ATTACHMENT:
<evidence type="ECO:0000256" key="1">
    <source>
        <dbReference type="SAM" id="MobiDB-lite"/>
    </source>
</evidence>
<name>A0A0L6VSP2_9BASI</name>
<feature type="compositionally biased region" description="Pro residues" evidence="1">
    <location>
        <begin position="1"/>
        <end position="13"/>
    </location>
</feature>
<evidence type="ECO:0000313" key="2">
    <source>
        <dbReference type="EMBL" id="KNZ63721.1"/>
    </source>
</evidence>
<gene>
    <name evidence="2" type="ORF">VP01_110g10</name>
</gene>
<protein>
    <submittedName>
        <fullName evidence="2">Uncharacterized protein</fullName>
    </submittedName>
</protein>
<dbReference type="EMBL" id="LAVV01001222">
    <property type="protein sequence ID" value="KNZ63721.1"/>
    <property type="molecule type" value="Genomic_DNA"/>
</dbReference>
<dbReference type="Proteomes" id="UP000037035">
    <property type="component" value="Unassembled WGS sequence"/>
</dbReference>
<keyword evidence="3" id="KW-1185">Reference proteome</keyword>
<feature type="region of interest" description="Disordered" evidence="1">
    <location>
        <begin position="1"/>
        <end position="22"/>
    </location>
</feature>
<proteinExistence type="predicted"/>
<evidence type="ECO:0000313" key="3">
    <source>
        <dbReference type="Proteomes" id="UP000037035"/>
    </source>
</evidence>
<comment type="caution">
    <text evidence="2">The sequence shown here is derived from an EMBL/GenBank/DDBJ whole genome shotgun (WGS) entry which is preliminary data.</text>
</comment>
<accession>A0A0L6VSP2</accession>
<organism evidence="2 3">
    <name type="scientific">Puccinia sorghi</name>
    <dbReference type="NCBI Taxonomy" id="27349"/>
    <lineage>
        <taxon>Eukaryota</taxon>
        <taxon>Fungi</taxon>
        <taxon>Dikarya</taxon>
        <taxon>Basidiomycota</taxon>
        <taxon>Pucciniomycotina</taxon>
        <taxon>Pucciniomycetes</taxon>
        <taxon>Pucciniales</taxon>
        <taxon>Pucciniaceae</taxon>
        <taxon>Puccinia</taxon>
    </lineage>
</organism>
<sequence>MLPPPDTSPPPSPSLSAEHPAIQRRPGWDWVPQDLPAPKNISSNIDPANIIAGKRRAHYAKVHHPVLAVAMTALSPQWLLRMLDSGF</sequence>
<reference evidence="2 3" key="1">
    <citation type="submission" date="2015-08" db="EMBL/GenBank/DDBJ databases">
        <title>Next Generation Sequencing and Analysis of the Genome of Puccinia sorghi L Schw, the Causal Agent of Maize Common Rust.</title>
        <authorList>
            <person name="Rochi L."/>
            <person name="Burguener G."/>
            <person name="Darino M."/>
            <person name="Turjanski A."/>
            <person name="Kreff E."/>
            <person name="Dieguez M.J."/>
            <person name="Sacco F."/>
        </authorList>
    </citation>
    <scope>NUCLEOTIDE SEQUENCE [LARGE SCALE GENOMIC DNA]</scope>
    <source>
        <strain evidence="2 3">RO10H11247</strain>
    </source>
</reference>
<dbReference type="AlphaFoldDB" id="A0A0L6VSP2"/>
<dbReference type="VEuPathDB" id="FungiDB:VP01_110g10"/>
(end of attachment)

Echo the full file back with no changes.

<evidence type="ECO:0000256" key="1">
    <source>
        <dbReference type="SAM" id="MobiDB-lite"/>
    </source>
</evidence>
<name>A0A0L6VSP2_9BASI</name>
<feature type="compositionally biased region" description="Pro residues" evidence="1">
    <location>
        <begin position="1"/>
        <end position="13"/>
    </location>
</feature>
<evidence type="ECO:0000313" key="2">
    <source>
        <dbReference type="EMBL" id="KNZ63721.1"/>
    </source>
</evidence>
<gene>
    <name evidence="2" type="ORF">VP01_110g10</name>
</gene>
<protein>
    <submittedName>
        <fullName evidence="2">Uncharacterized protein</fullName>
    </submittedName>
</protein>
<dbReference type="EMBL" id="LAVV01001222">
    <property type="protein sequence ID" value="KNZ63721.1"/>
    <property type="molecule type" value="Genomic_DNA"/>
</dbReference>
<dbReference type="Proteomes" id="UP000037035">
    <property type="component" value="Unassembled WGS sequence"/>
</dbReference>
<keyword evidence="3" id="KW-1185">Reference proteome</keyword>
<feature type="region of interest" description="Disordered" evidence="1">
    <location>
        <begin position="1"/>
        <end position="22"/>
    </location>
</feature>
<proteinExistence type="predicted"/>
<evidence type="ECO:0000313" key="3">
    <source>
        <dbReference type="Proteomes" id="UP000037035"/>
    </source>
</evidence>
<comment type="caution">
    <text evidence="2">The sequence shown here is derived from an EMBL/GenBank/DDBJ whole genome shotgun (WGS) entry which is preliminary data.</text>
</comment>
<accession>A0A0L6VSP2</accession>
<organism evidence="2 3">
    <name type="scientific">Puccinia sorghi</name>
    <dbReference type="NCBI Taxonomy" id="27349"/>
    <lineage>
        <taxon>Eukaryota</taxon>
        <taxon>Fungi</taxon>
        <taxon>Dikarya</taxon>
        <taxon>Basidiomycota</taxon>
        <taxon>Pucciniomycotina</taxon>
        <taxon>Pucciniomycetes</taxon>
        <taxon>Pucciniales</taxon>
        <taxon>Pucciniaceae</taxon>
        <taxon>Puccinia</taxon>
    </lineage>
</organism>
<sequence>MLPPPDTSPPPSPSLSAEHPAIQRRPGWDWVPQDLPAPKNISSNIDPANIIAGKRRAHYAKVHHPVLAVAMTALSPQWLLRMLDSGF</sequence>
<reference evidence="2 3" key="1">
    <citation type="submission" date="2015-08" db="EMBL/GenBank/DDBJ databases">
        <title>Next Generation Sequencing and Analysis of the Genome of Puccinia sorghi L Schw, the Causal Agent of Maize Common Rust.</title>
        <authorList>
            <person name="Rochi L."/>
            <person name="Burguener G."/>
            <person name="Darino M."/>
            <person name="Turjanski A."/>
            <person name="Kreff E."/>
            <person name="Dieguez M.J."/>
            <person name="Sacco F."/>
        </authorList>
    </citation>
    <scope>NUCLEOTIDE SEQUENCE [LARGE SCALE GENOMIC DNA]</scope>
    <source>
        <strain evidence="2 3">RO10H11247</strain>
    </source>
</reference>
<dbReference type="AlphaFoldDB" id="A0A0L6VSP2"/>
<dbReference type="VEuPathDB" id="FungiDB:VP01_110g10"/>